Dunskey Castle Ruins, Portpatrick.
[All Images: Fujifilm X100 720nm IR Internal Conversion]
[All Images: Fujifilm X100 720nm IR Internal Conversion]
Why the heck has it taken me so flippin’ long to get back up here to shoot this gorgeous church? As with the Goldielea Viaduct (Post 163) – Crichton Church has always been one of those places regularly on my map, a constant and long since dog-eared post-it note in my head to come and photograph it on some such blue-sky day as this.
Lately, I have been seeing it rather a lot (four times a week as it happens) because, I pass it each time I head out for another of my twice weekly physio sessions. Set virtually in the centre of the beautiful 100 (or so) acre grounds of the Crichton Campus (this place has so much history, it’s ridiculous – see here, at Wiki if you’d like to have a read up) it commands a vast space, popular and well known to anyone who has ever had any reason to visit; and they’d be many.
The Crichton Campus itself is home not only to the University of the West of Scotland (this happens to be its smallest campus) but also local businesses (which have, since 2013, set up in many of its grand, sandstone buildings throughout the estate – after the closure and relocation of the old psychiatric hospital); it’s also a very popular location for wedding parties and holiday-makers and, as you might imagine from this, the grounds are usually a lot busier with people than these frames might suggest. On this day, I got very lucky.
I really do hope you’ll enjoy these first few frames of this little series, photographed during mid-morning only a few weeks ago, as the season seemed to more firmly dig its heels in, we did have to hang around for a good hour or more while we waited for the lower mid-autumn sun to gain a little more altitude for these captures. (Thankfully, there’s a wonderful bistro on campus that serves a fabulous cooked breakfast!) Frame 2 is a little hello from us, to you – as I prepare to return to work next week after what has been a strenuous seven months to say the least, and also, a proud statement on my part that the one who has been right here with me through it all, is still smiling, even in shadow.
As am I.
For now, toodle-pip!
In PT.I of my Falkirk Wheel posts, I wrote a little about the principle behind the purpose and mechanics of the wheel itself and also, about how it felt to me – to photograph such an incredible piece of engineering whilst having to continually exclude so much of the theme-park scenery that only seems to serve in diminishing the importance of the feat itself while at the same time maximising revenue in any way possible, from visitors. Sadly, thus – t’is the way of things and I am probably going to have a little mini-rant, now – ahem.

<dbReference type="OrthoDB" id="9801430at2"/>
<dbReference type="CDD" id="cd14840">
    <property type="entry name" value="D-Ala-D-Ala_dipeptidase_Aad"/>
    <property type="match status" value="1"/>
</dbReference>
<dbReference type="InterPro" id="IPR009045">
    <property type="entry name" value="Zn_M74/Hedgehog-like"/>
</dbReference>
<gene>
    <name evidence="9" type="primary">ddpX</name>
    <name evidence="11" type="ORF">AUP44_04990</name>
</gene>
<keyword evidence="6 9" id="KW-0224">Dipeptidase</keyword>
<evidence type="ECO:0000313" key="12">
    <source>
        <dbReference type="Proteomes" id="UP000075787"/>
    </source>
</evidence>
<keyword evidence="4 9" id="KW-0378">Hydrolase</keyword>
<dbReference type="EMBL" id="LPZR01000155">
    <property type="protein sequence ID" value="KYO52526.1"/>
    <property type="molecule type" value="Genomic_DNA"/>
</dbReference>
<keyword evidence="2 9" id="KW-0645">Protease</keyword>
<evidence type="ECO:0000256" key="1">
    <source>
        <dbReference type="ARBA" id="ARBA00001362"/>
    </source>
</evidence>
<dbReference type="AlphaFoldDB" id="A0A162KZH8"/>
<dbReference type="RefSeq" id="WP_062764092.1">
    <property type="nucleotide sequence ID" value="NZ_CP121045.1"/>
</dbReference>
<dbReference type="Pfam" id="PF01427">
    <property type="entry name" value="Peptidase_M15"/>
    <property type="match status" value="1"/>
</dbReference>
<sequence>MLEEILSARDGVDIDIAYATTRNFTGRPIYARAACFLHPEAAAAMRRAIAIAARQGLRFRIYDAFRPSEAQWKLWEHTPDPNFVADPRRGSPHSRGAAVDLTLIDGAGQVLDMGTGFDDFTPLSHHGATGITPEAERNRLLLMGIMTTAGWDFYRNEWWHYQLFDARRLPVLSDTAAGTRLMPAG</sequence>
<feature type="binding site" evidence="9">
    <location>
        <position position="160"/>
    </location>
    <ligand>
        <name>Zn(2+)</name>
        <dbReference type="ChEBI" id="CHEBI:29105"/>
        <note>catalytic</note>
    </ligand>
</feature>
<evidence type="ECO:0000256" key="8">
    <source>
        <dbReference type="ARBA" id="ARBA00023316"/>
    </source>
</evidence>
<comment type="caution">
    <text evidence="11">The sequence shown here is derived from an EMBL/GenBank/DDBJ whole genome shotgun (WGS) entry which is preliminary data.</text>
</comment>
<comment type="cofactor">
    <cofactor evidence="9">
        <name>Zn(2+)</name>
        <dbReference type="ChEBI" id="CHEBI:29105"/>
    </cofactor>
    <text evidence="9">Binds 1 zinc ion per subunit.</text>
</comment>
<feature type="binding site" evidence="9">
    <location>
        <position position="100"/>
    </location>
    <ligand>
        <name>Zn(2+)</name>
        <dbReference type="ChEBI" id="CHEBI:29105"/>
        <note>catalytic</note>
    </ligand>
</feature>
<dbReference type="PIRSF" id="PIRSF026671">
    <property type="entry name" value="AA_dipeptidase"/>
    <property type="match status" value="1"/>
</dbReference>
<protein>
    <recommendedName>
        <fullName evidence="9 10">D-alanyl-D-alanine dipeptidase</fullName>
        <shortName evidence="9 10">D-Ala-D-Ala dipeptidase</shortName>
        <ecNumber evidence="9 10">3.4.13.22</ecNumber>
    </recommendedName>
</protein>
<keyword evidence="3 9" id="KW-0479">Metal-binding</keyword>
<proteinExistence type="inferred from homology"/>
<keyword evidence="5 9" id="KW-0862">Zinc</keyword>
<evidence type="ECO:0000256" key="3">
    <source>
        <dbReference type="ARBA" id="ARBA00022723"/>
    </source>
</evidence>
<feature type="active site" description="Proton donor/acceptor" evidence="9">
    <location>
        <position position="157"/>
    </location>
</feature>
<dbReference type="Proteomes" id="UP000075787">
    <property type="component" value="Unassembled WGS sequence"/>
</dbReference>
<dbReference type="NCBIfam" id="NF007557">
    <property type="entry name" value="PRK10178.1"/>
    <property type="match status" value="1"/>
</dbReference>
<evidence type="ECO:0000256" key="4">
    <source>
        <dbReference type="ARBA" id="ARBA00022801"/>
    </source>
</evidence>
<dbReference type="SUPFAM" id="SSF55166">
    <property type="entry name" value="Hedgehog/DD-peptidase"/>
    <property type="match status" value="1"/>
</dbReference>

When I look back at these pictures, I still can’t help feeling a twinge inside, one of sadness that the only way to make money from this is to sell anything that anyone is prepared to buy and encircle the entire structure with all manner of food and drink stalls, kids rides, gift shops, you name it. Yes, I know I sound like a whinging ol’ duffer, but imagine anything else that you feel is somewhat worthy of being singled-out and displayed for its importance, (be it in history, engineering, art, music, literature, politics, anything) and finding it surrounded by countless cheap, punter-drawing sideshows replete with the obligatory pink and yellow bouncy castle. (I’m not entirely sure why I suddenly find myself thinking about Jenson Button’s 2009 Brawn F1 car, or Damon Hill’s 1996 Williams but, some things are important enough that they shouldn’t need all that razzmatazz, instead, being allowed to stand out for just being what they are). How wonderful it would be to just appreciate something without having to waste mental energy on negotiating around all the ever present, peripheral crap. Have a theme-park by all means – just, create a little more space between, enough to give everyone the opportunity to make a decision on how they wish to enjoy it, including we who don’t give a monkey’s about facile distractions.
I find it a shame because, I love these shots – but I can’t enjoy them as much as I know I would have, had I have been able to move more freely around to appreciate and photograph it from angles completely prohibited by all the man-made, money-making tat around it. As I remarked, on posting a few infrared frames in PT.I – it really is a must-see, but I simply cannot buy into the modern theme-park ideal that spoils the natural scenery around what is in both design and function, a beautiful structure. Shooting to the sky is the only way to capture it unfettered, but at more ground-level angles it deserves a much plainer backdrop.
I absolutely love the way that the wheel plays with the light, the boldness of the structures and the intimacy of its workings. For contrast, the IR series in PT.I seriously does it for me but these standard frames (shot on my Df, for anyone interested) have a clean edge that lends very well to its subject. Despite a little (ahem) commentary, I hope you’ll have enjoyed them too.
Can’t please everyone, eh?